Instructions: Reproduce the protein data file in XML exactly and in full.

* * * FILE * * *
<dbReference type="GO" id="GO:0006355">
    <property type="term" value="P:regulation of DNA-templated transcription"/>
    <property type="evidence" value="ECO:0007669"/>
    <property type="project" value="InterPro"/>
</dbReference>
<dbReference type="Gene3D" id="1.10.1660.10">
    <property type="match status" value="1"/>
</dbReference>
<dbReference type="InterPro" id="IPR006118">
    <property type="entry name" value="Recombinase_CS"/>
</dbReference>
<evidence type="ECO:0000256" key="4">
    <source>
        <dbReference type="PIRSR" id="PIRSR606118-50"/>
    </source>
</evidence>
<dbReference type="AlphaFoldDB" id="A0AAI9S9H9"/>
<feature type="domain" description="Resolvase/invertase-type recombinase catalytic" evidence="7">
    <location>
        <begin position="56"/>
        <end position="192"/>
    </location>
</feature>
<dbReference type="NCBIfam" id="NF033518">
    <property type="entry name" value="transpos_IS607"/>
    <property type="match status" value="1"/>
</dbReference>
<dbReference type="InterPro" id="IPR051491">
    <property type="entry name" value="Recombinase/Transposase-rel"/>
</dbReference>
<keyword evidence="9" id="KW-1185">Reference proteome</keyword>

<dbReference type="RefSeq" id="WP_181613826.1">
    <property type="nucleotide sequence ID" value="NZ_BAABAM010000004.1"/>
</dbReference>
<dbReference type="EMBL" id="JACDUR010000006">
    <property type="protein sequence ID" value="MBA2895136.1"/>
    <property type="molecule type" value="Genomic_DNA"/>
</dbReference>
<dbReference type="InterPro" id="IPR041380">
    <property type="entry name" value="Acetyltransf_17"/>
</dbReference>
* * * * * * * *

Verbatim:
<dbReference type="GO" id="GO:0006355">
    <property type="term" value="P:regulation of DNA-templated transcription"/>
    <property type="evidence" value="ECO:0007669"/>
    <property type="project" value="InterPro"/>
</dbReference>
<dbReference type="Gene3D" id="1.10.1660.10">
    <property type="match status" value="1"/>
</dbReference>
<dbReference type="InterPro" id="IPR006118">
    <property type="entry name" value="Recombinase_CS"/>
</dbReference>
<evidence type="ECO:0000256" key="4">
    <source>
        <dbReference type="PIRSR" id="PIRSR606118-50"/>
    </source>
</evidence>
<dbReference type="AlphaFoldDB" id="A0AAI9S9H9"/>
<feature type="domain" description="Resolvase/invertase-type recombinase catalytic" evidence="7">
    <location>
        <begin position="56"/>
        <end position="192"/>
    </location>
</feature>
<dbReference type="NCBIfam" id="NF033518">
    <property type="entry name" value="transpos_IS607"/>
    <property type="match status" value="1"/>
</dbReference>
<dbReference type="InterPro" id="IPR051491">
    <property type="entry name" value="Recombinase/Transposase-rel"/>
</dbReference>
<keyword evidence="9" id="KW-1185">Reference proteome</keyword>

<dbReference type="RefSeq" id="WP_181613826.1">
    <property type="nucleotide sequence ID" value="NZ_BAABAM010000004.1"/>
</dbReference>
<dbReference type="EMBL" id="JACDUR010000006">
    <property type="protein sequence ID" value="MBA2895136.1"/>
    <property type="molecule type" value="Genomic_DNA"/>
</dbReference>
<dbReference type="InterPro" id="IPR041380">
    <property type="entry name" value="Acetyltransf_17"/>
</dbReference>